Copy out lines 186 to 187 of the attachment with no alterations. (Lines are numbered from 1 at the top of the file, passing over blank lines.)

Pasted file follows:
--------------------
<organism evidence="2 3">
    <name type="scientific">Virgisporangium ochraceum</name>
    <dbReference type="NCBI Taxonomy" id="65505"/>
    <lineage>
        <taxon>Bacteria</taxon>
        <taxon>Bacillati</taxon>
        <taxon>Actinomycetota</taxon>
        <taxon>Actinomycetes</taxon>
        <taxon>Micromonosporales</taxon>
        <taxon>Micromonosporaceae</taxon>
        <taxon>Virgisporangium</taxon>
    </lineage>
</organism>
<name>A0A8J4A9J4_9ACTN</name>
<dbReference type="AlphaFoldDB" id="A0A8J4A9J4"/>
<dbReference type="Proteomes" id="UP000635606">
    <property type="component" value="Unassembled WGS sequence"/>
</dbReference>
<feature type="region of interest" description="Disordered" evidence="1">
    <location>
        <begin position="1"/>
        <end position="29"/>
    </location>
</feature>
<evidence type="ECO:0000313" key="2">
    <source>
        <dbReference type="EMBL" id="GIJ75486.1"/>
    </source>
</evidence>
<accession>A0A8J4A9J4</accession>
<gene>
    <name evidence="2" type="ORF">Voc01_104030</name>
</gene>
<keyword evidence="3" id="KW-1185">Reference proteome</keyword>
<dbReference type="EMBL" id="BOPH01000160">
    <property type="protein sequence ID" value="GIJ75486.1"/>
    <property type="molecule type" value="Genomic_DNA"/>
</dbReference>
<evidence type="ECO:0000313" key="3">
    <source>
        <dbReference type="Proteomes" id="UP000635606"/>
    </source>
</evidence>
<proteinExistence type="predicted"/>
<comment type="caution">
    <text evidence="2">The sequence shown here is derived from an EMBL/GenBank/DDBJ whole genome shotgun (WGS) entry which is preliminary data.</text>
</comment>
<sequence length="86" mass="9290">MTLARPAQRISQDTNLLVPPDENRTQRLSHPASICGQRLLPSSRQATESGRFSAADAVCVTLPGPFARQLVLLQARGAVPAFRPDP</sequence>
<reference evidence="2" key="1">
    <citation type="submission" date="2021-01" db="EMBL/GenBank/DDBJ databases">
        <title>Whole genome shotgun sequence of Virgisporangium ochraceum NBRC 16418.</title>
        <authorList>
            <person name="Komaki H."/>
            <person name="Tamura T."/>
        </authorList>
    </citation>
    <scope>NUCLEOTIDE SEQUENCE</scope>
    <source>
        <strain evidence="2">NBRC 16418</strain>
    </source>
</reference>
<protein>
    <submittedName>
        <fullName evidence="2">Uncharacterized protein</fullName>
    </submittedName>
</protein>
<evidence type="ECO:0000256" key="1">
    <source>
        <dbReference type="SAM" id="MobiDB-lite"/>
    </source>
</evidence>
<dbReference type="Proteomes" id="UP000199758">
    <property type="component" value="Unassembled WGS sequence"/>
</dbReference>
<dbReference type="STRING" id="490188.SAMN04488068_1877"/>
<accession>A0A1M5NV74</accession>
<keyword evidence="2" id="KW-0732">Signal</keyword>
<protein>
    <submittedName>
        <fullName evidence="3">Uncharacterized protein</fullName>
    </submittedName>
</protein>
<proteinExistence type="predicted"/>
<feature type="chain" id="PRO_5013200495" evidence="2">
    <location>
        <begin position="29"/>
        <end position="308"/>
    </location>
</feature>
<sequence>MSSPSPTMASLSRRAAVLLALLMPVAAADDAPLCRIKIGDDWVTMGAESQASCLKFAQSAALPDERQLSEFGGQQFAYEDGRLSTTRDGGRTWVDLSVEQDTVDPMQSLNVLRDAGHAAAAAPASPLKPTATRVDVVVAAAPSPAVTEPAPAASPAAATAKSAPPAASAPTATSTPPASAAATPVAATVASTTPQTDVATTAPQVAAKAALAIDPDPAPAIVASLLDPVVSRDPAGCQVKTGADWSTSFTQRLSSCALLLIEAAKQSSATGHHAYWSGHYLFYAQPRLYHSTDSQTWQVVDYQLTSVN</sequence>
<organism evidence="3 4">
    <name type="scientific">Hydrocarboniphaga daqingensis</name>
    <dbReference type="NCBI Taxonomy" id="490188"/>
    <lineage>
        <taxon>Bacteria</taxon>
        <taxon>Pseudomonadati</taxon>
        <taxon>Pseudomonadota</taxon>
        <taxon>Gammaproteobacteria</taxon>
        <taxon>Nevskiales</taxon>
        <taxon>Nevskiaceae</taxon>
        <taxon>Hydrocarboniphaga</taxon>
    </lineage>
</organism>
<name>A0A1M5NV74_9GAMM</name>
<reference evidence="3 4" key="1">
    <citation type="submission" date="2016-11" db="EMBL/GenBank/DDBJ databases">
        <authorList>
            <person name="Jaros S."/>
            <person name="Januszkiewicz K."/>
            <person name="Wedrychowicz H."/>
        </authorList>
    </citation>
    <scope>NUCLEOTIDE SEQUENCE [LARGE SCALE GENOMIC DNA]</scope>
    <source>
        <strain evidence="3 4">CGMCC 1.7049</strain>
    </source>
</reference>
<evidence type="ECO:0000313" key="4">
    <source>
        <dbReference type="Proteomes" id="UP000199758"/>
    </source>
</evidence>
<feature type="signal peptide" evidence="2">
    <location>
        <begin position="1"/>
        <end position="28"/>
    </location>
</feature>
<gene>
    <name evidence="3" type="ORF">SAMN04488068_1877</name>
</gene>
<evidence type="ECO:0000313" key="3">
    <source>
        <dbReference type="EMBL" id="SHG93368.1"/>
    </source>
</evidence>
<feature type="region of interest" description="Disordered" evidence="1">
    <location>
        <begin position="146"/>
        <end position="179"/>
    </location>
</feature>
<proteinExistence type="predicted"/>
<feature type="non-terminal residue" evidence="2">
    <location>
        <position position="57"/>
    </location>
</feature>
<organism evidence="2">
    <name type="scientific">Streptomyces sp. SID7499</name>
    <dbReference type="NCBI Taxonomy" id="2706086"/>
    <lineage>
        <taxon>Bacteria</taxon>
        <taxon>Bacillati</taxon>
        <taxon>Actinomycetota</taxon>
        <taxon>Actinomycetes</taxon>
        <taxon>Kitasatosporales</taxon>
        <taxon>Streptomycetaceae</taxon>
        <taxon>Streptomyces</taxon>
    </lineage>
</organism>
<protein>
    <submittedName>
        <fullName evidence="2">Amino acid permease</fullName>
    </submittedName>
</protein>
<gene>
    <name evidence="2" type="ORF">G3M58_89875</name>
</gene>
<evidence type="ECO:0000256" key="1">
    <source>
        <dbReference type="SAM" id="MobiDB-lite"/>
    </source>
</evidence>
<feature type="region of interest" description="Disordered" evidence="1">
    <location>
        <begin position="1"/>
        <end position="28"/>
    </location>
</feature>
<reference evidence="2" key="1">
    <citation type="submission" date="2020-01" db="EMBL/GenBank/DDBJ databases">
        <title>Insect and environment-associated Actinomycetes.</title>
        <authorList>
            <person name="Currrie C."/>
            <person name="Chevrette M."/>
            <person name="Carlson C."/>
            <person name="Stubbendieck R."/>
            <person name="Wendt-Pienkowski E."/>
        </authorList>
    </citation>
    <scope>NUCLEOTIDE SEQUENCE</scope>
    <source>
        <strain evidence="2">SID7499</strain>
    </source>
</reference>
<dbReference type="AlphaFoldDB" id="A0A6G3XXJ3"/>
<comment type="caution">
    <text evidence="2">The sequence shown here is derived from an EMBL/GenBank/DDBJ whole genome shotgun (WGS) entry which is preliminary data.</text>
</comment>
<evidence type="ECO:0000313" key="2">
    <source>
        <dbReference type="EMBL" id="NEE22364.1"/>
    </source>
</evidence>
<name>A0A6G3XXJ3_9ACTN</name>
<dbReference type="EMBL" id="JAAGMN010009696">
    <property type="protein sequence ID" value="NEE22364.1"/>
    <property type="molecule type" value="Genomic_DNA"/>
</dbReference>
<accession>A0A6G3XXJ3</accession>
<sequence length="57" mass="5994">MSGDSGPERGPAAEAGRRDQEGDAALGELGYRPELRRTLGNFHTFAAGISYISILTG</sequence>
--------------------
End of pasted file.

            <person name="Chevrette M."/>
            <person name="Carlson C."/>